We propose a new ultra-rapid technology (called MADM) that uses a digital microscope to detect bacteria growing directly from a patient's specimen, rather than waiting for growth in lab cultures. The innovative new method supports identification of the infecting bacteria within 2 hours of receiving a specimen. The technology also shows the effect of selected antibiotics on the bacteria including multidrug resistant bacteria so that doctors know within 6 hours from specimen collection which antibiotic kills the bacteria.

This study involves collection of any excess volume of microbiology specimens after it has been determined sufficient sample is available for clinical care. All microbiological samples and results are being obtained for solely non-research purposes as part of usual care; only leftover/discarded materials from clinical or research procedures already performed will be used for this study. Samples will be tested in tandem with usual care on the new technology to test the accuracy and speed. Results obtained from the new technology will not be used in patient care or to make treatment decisions.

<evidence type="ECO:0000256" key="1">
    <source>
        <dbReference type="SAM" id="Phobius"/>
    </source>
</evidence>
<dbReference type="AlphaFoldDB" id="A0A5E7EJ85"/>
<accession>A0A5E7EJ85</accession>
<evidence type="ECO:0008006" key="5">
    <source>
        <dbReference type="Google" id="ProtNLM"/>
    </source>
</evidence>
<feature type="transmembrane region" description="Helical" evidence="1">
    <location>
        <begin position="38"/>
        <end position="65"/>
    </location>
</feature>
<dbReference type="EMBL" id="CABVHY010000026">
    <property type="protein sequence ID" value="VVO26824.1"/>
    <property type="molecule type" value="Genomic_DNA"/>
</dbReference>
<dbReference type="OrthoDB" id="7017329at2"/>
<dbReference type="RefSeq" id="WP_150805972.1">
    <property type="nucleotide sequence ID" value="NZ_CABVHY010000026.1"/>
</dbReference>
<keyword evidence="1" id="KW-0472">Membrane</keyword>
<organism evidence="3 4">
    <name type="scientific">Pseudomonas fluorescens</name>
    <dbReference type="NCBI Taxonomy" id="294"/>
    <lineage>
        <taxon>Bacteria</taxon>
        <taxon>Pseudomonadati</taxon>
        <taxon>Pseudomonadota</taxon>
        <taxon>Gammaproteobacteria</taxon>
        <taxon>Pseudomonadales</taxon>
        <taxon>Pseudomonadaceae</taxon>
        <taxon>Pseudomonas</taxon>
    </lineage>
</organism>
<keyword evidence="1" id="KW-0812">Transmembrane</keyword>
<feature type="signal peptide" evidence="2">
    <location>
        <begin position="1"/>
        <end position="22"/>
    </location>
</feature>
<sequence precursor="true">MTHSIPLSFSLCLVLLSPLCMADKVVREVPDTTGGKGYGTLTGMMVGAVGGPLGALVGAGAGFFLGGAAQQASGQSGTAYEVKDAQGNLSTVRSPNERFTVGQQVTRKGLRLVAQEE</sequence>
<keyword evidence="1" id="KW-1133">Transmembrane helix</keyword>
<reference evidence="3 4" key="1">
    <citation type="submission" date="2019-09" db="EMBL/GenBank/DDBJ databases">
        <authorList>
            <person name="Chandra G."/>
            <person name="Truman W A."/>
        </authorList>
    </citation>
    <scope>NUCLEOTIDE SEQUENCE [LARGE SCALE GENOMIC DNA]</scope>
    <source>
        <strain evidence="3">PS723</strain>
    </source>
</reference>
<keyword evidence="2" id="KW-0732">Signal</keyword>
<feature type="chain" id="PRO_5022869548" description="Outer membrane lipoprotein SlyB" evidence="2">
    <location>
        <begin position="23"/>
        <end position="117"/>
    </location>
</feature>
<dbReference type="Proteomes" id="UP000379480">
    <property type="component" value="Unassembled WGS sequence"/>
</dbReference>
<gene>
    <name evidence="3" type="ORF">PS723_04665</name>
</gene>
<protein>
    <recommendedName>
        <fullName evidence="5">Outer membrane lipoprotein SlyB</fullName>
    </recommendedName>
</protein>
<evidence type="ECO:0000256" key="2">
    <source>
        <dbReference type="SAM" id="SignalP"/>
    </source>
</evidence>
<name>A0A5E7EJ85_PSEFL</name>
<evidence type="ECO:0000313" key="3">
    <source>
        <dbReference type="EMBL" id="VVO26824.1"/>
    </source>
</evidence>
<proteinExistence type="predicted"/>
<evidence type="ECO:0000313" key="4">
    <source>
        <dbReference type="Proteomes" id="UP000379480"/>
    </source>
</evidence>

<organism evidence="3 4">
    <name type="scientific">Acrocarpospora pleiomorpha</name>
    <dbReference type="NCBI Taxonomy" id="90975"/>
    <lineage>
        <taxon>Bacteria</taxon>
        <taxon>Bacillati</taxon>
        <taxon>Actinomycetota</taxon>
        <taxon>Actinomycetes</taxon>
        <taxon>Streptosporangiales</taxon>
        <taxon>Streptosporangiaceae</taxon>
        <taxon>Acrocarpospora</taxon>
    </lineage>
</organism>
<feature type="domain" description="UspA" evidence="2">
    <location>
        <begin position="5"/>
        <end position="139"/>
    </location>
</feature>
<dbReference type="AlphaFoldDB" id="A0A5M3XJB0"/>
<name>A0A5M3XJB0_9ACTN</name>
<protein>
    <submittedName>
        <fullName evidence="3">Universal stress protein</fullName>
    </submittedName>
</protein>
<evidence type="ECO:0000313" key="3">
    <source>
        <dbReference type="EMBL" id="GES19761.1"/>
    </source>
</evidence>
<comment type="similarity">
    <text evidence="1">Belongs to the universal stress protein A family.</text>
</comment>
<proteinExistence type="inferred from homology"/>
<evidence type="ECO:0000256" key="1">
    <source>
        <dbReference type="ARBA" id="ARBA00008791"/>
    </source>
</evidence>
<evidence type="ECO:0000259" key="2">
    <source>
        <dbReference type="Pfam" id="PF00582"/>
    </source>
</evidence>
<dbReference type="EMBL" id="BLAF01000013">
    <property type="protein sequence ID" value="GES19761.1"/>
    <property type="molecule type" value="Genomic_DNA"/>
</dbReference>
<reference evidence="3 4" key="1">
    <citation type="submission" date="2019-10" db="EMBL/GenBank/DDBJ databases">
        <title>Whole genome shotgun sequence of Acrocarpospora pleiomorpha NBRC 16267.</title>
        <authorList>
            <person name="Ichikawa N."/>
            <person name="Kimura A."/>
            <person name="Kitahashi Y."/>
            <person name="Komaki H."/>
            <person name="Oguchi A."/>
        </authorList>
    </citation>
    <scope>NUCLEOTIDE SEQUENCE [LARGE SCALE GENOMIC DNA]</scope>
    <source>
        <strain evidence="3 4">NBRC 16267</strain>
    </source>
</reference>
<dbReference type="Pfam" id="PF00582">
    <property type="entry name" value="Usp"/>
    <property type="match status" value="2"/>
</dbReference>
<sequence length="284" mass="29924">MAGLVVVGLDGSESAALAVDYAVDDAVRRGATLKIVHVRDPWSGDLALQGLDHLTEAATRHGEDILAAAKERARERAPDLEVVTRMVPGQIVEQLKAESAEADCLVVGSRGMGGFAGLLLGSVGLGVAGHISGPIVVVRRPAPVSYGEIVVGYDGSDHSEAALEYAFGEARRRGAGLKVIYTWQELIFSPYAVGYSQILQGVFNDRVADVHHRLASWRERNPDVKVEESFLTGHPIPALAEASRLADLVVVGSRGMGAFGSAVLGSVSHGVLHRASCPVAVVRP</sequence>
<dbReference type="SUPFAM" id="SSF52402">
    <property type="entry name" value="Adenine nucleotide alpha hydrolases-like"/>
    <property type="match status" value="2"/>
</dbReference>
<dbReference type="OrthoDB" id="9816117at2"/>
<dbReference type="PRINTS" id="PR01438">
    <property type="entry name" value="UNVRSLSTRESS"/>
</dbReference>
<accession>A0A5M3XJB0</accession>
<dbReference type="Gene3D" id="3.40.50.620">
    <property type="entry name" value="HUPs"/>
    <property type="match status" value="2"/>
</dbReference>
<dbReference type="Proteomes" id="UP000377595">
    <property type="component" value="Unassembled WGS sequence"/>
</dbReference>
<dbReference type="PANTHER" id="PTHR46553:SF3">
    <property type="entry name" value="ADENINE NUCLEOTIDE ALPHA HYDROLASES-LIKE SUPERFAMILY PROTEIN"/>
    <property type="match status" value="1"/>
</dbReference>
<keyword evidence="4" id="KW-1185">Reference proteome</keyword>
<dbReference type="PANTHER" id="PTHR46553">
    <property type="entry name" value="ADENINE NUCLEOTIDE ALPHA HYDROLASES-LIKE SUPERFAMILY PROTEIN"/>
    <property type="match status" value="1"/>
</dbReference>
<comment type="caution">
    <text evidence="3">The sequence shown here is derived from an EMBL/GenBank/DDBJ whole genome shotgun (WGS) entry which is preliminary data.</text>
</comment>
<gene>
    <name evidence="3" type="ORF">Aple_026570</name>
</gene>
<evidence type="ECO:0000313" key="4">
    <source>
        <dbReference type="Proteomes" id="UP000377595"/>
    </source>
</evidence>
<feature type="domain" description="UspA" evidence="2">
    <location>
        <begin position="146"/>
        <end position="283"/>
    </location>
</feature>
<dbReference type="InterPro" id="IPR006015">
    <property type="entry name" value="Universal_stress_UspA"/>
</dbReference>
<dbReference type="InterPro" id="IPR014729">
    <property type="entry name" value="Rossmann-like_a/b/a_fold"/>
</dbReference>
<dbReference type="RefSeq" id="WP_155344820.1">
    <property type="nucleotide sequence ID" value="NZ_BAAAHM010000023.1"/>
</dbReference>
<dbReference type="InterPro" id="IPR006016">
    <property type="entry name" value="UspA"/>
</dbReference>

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Study Type : Observational
Actual Enrollment : 2298 participants
Observational Model: Case-Control
Time Perspective: Prospective
Official Title: Rapid Microbiological Diagnostics for MDRO Quantitative Identification and Resistance Phenotyping to Guide Antibiotic Selection in Wounded Warriors and Veterans
Study Start Date : August 2013
Actual Primary Completion Date : November 2016
Actual Study Completion Date : November 2016

Resource links provided by the National Library of Medicine

MedlinePlus related topics: Antibiotics

Primary Outcome Measures :
  1. The proportion of concordant, accurately phenotyped positive isolates assayed by MADM versus conventional culture based microbiology as comparator. [ Time Frame: 1 year ]

Biospecimen Retention:   Samples Without DNA
Isolates of intresting bacteria

Information from the National Library of Medicine

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Ages Eligible for Study:   18 Years and older   (Adult, Older Adult)